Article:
5 Factors That Can Lower Your Credit Score

1. What is a credit score?

A credit score is a three-digit number that represents your creditworthiness. It is based on information from your credit reports and is used by lenders to determine whether to approve a loan or credit card application and what interest rate to charge. The higher your credit score, the better it is for you because it indicates that you are a reliable borrower who is less likely to default on loans.

2. How is a credit score calculated?

Your credit score is a three-digit number that lenders use to determine your creditworthiness. It’s based on several factors, including your payment history, credit utilization, length of credit history, types of credit in use, and new credit. Here are some key elements of how your credit score is calculated:

Payment history: This accounts for 35% of your credit score. Lenders want to know if you pay your bills on time. Late payments or collections can have a negative impact on your score.

Credit utilization: This is the amount of credit you’re using compared to your credit limit. It accounts for 30% of your credit score. Ideally, you should keep your credit card balances below 30% of their limits.

Length of credit history: This factor accounts for 15% of your credit score. The longer your credit history, the better.

Types of credit in use: This accounts for 10% of your credit score. Having a mix of different types of credit (e.g., credit cards, loans, mortgages) shows responsibility with debt.

New credit: This accounts for 10% of your credit score. Too much new credit can signal risk, so it’s best to space out new credit applications.

3. Negative items on your credit report

Negative items on your credit report can have a significant impact on your credit score. These items include late payments, collections, charge-offs, and bankruptcies. Late payments are the most common negative item on a credit report and can lower your credit score by as much as 100 points. Collections and charge-offs are also negative items that can lower your credit score, although they may not have as great of an impact as late payments. Bankruptcies are the most severe negative item on a credit report and can result in a lower credit score for several years. It’s important to keep in mind that negative items on your credit report can stay on your report for different lengths of time depending on the type of negative item. For example, late payments typically stay on your report for 7 years, while bankruptcies can remain on your report for up to 10 years.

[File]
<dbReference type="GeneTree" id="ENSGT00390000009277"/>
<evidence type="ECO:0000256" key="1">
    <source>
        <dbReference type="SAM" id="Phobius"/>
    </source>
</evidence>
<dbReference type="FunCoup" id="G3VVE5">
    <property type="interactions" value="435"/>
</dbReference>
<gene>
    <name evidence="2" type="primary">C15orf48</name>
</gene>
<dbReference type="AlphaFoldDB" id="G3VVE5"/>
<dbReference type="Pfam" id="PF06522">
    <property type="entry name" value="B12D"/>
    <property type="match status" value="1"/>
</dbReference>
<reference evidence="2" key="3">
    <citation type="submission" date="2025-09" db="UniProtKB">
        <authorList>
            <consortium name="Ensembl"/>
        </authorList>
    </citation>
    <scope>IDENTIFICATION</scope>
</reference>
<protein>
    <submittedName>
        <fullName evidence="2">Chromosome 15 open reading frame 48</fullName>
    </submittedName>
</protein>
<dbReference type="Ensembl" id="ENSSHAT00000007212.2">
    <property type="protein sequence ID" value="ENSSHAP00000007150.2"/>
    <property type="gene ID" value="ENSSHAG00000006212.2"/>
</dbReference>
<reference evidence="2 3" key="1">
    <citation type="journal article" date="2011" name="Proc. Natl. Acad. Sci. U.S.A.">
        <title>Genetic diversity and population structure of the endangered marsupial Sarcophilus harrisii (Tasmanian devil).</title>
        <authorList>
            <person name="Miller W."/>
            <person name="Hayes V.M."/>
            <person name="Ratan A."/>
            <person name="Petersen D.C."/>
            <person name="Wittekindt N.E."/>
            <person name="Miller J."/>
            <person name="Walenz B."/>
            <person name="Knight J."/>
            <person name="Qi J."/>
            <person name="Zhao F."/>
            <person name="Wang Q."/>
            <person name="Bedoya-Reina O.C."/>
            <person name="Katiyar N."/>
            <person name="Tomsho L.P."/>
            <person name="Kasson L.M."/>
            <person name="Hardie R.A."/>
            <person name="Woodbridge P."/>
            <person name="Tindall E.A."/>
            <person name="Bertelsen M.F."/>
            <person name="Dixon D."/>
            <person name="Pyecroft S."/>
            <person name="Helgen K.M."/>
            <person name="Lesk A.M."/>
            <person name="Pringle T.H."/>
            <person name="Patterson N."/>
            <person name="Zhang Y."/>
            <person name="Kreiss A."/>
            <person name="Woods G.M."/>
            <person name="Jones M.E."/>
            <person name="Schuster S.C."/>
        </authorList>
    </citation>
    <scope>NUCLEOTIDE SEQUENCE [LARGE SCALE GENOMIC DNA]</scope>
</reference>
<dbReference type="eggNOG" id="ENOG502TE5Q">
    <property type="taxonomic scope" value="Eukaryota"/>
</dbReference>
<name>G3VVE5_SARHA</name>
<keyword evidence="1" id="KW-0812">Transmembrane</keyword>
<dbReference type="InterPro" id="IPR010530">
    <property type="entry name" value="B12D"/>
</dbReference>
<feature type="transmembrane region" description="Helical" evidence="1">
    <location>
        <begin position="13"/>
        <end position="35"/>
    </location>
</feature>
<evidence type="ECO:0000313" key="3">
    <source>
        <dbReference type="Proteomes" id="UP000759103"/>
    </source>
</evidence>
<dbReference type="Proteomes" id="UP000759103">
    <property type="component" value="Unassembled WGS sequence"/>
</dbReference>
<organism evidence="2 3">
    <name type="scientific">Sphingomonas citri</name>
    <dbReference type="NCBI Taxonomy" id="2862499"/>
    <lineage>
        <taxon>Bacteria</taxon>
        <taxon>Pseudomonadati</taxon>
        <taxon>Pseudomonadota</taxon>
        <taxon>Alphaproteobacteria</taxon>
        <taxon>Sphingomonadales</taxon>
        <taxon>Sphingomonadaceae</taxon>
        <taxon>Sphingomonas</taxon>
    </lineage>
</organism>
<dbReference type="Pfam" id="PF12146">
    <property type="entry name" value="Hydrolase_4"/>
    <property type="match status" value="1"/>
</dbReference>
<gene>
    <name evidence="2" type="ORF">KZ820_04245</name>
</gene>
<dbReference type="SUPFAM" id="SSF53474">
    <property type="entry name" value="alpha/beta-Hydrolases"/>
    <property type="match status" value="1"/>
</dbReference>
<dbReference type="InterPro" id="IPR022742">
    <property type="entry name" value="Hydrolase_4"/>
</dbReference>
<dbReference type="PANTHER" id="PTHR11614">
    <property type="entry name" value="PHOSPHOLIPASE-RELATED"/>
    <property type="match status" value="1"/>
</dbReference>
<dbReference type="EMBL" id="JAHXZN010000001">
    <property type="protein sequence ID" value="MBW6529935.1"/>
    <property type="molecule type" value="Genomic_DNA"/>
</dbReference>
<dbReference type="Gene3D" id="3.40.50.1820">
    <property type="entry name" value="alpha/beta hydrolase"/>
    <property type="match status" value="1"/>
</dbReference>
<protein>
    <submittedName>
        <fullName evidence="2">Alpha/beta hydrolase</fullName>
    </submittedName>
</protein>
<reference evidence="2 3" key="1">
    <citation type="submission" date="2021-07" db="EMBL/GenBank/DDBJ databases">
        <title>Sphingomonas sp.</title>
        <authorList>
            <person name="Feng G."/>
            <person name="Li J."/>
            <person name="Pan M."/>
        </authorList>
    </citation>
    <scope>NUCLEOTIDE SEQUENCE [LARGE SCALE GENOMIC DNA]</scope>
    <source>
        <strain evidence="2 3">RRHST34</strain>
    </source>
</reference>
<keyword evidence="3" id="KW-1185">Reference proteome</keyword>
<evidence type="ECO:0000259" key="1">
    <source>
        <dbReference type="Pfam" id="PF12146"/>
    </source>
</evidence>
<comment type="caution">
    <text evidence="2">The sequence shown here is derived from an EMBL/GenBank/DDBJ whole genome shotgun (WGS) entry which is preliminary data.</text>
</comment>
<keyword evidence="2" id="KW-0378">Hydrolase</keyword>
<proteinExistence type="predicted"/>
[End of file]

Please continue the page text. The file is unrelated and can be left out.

4. Payment history

Payment history refers to the timely payment of bills and debts, including credit cards, loans, and utility bills. It is one of the most important factors in determining your credit score. If you have a history of late payments or defaults, it can negatively impact your credit score. On the other hand, a good payment history can improve your score significantly. To maintain a good payment history, it is important to make all payments on time, every time. This includes credit card payments, loan payments, and any other bills that are due. Even small payments such as utility bills should be paid on time to avoid negative marks on your credit report. It is also important to keep track of all payments made, as this can be used as evidence of a positive payment history if needed.

5. Credit utilization

Credit utilization refers to the amount of credit you are currently using compared to your total credit limit. It is expressed as a percentage and is an important factor in determining your credit score. A high credit utilization rate can negatively impact your score, while a low credit utilization rate can positively impact it. It is recommended to keep your credit utilization rate below 30%.

6. New credit